Thinker can trace its heritage back to Doug Engelbart's work at SRI's Augmentation Research Laboratory. By combining elements of text processing, outline processing, and hypertext, Thinker becomes an Idea Processor that embodies the basics of Doug's ideas for augmenting the human intellect.

What is HyperText?

    Footnotes are a form of HyperText. Within the body of the text is a directive to look somewhere else in the text for more information. With footnotes the directive is a footnote number while in HyperText the directive is in the form of a character string that "names" another section of the text. In order for HyperText to work the text is divided into sections and each section has a label.

    One often encounters this form of textual link when a phrase like "See Chapter 2, section 1" appears in the text. This type of link is good but can be carried further. Imagine that each paragraph in a document had a label that described the topic discussed in the paragraph. Now one could encounter the phrase "See the section <correct use of the passive voice>" which would take you directly to the paragraph on passive voice. However, where is that paragraph? What Chapter? What Page?

    When the document is online and being accessed via a HyperText processor, one simply points the mouse at the phrase <correct use of the passive voice> and asks to see that paragraph. Whether it is in chapter 10 or 2 is of no concern to the reader, the HyperText processor will find it and present it to the reader.

    HyperText documents do not have to be read linearly like a book. One can begin in the section with the most interest and follow the links around the document to explore the subject. The creator of the HyperText document had only to attach descriptive labels to the various sections of the document.

What is Hierarchical Text?

    Hierarchical Text is an extension of outlines. Outlines are the arrangement of topics in subordinate relationships. Rain and snow are two examples of precipitation and they are properly subtopics of precipitation in an outline of a paper on weather.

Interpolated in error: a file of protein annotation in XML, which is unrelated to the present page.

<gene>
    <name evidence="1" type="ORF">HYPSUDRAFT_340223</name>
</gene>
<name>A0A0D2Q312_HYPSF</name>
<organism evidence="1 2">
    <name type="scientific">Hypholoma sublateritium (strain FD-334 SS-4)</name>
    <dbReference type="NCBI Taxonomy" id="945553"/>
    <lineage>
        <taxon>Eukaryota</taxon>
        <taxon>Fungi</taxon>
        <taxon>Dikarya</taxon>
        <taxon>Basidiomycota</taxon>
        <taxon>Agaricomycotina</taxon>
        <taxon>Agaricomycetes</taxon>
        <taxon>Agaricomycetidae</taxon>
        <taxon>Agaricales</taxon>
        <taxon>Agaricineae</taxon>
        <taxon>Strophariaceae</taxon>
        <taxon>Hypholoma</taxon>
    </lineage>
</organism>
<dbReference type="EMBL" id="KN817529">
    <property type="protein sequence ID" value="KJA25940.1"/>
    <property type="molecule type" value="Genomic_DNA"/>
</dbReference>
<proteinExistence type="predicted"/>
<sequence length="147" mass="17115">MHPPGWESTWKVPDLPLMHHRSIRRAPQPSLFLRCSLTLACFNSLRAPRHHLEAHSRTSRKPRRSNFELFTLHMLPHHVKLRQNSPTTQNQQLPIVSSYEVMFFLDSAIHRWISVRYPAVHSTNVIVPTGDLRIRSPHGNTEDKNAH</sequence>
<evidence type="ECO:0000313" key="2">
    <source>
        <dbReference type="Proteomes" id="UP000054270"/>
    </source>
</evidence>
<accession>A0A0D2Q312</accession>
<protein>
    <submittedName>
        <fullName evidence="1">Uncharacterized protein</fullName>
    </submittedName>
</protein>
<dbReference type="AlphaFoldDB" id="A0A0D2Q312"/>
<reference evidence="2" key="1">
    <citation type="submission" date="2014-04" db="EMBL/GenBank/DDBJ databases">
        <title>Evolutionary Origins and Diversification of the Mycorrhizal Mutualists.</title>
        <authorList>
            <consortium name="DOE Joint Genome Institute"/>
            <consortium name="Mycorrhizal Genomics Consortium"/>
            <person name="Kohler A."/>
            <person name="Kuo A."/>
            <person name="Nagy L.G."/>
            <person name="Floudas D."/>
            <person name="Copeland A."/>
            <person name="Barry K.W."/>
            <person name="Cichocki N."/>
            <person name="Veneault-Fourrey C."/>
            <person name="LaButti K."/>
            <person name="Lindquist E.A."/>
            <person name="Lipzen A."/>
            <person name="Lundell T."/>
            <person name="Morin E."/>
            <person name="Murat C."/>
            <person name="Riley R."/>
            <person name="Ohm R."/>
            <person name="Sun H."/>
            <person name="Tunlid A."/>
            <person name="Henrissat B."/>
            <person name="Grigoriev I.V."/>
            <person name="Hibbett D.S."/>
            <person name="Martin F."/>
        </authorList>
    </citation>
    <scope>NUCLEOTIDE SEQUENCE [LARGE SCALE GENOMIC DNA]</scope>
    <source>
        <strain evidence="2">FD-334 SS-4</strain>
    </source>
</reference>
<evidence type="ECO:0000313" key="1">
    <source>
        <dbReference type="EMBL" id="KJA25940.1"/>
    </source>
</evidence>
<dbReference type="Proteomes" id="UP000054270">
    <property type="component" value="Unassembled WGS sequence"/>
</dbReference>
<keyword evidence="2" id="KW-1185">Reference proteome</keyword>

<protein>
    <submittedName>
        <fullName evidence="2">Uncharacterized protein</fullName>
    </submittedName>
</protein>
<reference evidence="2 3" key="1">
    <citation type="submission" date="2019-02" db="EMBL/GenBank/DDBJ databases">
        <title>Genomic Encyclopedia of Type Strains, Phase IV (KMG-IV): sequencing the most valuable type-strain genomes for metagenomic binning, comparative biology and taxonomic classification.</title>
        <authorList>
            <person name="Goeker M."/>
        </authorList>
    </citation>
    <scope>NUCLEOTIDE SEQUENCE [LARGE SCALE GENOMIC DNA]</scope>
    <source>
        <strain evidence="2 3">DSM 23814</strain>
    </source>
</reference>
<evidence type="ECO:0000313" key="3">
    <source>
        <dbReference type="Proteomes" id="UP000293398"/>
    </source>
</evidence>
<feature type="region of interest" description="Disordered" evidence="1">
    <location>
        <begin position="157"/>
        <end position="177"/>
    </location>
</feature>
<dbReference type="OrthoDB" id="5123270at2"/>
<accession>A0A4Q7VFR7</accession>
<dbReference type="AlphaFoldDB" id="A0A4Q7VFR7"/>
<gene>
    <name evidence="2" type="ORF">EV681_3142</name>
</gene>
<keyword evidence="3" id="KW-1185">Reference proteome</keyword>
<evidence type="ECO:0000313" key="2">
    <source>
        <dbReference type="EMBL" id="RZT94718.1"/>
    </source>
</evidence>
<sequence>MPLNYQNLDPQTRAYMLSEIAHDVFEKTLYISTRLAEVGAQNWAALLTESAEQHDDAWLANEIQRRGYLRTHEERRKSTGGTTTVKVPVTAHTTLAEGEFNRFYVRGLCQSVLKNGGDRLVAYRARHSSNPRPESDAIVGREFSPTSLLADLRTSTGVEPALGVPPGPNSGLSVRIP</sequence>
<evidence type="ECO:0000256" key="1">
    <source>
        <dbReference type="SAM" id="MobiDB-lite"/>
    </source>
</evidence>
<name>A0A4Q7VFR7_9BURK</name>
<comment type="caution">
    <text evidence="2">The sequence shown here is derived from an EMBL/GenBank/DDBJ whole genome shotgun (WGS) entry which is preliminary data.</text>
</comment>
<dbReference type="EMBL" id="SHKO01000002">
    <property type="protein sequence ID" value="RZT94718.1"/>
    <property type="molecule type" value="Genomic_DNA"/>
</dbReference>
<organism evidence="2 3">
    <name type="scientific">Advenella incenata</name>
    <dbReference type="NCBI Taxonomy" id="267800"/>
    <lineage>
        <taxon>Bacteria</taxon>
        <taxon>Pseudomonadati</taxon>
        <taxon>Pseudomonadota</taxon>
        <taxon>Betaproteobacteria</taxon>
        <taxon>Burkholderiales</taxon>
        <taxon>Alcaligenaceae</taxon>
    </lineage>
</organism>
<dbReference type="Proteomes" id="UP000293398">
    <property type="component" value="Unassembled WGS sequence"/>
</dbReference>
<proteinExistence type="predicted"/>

If the idea of an outline is extended to an arrangement of ideas in subordinate relationships it becomes Hierarchical Text. Ideas are paragraphs or groups of paragraphs and a paragraph on precipitation might have subordinate paragraphs on the different kinds of precipitation that one might expect to find.

      Hierarchical Text Illustrated.

How Thinker combines HyperText and Hierarchical Text

    Thinker is a Hierarchical Text processor with HyperText. A Thinker document is made up of a collection of paragraphs and images (referred to as "statements" or "branches" in this manual) arranged hierarchically and containing textual links to each other. All textual statements in a Thinker document can have a number of labels and can be referenced by a textual string (a link) that "names" one of the labels.

    A textual statement that begins with "(" is labeled, and the labels are strings of non-punctuation characters separated by commas (",") between the first "(" and the closing ")" at the beginning of the statement. A link in the text consists of the non-punctuation characters between "<" and ">" characters anywhere in the text. When a label is a single word (or phrase with no embedded blanks), the link to it can be expressed without the "<" and ">" characters. Thus, each word in a Thinker document is a potential HyperText link to a statement somewhere in the hierarchy of statements that make up the document. Picture statements may not be labeled. In addition links can be delimited by changes in styles or by temporarily selected text.